Guided meditation

    Raise your hands, palms facing up and close your eyes. See the sun's golden radiance shining down, feel the warmth embrace you. Breathe in this golden light, in through your Crown Chakra, filling your head, your neck, your shoulders with golden light.
    Breathe light down your arms, into your hands and to your fingertips.
    Allow the golden radiance to pour through your chest, your abdomen, upper and lower back. Know that there is not one place untouched by the Golden Light.
    Breathe light down into your pelvic area, your hips and thighs, down your legs to your feet, out the bottoms of your feet and deep within the center of the earth where it blends with the fiery core at the heart of our Mother.
    Draw this fiery gold back up through the bottoms of your feet, back up through your physical form, out the top of your head and back to the source.
    Continue breathing in golden light through the top of your head and up from the bottoms of your feet. Center the golden light within your heart center. Expand it outward to encompass your entire being. Continue to expand it out, embrace the Earth with your golden light. Continue to expand until your golden radiance reaches the farthest ends of the universes both known and unknown. Now draw that energy back into your heart space. When you feel ready, begin your walk with an open heart and loving gratitude.

    © Lila 2007

    Lila is a student in the Sacred Three Goddess School  


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    A Special Tribute

    Shekhinah Mountainwater's Obituary


    Shekhinah Mountainwater

    October 24, 1939 ‐ August 11, 2007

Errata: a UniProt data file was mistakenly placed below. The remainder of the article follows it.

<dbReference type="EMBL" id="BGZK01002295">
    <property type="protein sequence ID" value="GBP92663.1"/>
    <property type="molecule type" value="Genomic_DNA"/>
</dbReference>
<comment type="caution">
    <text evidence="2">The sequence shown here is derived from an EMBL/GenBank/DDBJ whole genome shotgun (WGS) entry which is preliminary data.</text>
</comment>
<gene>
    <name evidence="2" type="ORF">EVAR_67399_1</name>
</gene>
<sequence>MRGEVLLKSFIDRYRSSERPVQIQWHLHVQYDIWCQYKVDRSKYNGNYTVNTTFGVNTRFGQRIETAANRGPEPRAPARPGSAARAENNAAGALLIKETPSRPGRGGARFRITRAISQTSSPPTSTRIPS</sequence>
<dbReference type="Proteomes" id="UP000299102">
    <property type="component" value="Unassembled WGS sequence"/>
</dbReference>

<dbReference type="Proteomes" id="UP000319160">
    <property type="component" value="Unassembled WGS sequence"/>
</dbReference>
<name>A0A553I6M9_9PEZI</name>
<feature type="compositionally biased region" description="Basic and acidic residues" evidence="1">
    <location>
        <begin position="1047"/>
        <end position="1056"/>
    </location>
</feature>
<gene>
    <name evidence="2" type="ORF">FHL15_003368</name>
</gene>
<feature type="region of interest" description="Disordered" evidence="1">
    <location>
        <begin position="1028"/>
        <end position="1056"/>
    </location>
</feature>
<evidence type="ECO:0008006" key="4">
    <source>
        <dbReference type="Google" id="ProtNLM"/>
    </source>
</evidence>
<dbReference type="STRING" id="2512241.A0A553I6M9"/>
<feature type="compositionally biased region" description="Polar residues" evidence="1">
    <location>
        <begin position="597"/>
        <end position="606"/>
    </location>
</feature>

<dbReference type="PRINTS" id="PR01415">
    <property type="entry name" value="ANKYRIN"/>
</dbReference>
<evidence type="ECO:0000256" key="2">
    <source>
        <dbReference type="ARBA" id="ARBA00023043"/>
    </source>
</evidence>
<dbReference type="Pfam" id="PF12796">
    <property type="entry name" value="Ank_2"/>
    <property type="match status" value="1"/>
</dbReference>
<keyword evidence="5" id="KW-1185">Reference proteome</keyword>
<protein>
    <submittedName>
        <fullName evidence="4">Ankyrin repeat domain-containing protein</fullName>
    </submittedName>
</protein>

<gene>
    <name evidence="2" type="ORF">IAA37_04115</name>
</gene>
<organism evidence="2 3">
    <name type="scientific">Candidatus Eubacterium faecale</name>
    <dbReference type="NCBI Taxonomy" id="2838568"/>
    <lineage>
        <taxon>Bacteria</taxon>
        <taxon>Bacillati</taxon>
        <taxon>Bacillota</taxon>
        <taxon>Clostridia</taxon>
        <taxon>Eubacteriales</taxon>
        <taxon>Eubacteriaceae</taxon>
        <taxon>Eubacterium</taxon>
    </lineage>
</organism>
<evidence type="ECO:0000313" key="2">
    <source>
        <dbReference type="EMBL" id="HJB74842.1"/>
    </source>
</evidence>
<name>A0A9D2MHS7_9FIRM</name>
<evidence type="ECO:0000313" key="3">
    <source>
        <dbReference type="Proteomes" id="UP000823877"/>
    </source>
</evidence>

Shekhinah Mountainwater … Faery Bard, Radical Muse, Foremother of the Womanspirit movement, Author of Ariadne's Thread, Priestess of Aphrodite… crossed into the arms of the Great Mother at 2:30 pm PST on Saturday, August 11, 2007.

    Shekhinah was a beloved sister and a teacher to countless many. She dedicated her life to sharing and expressing the love of the Goddess in all ways. Her love and spirit will continue on in the hearts of those she touched… and beyond, for generations to come.

    Shekhinah was diagnosed with cancer in December 2005. She fought like an Amazon, in an amazing dance with her cancer. Always sharing her experiences, she was a teacher throughout her death transition, and continues to be even now.

    Her passing was quiet, peaceful, and even beautiful, with one last deep exhalation, her spirit crossed the veil. Thursday, August 9th, her sacred last rites were performed by Z Budapest… Shekhinah reminisced about this important, loving experience before falling into constant sleep. She was surrounded by sisters and her family at the time of her passing. She was honored with song, laughter, a few tears, the beautiful sent of roses, and lush robes…exactly what she always wished for the time of her crossing.

    Dearest Shekhinah, may your spirit fly with the stars, into the arms of the Mother. May your spirit be healed and cleansed in Her cauldron, may you be comforted and rebirthed in Her womb. Our love flies with you, as our tears wet the sweet Earth. Forever shall you be loved and honored.

    Syren and the Moonspells Community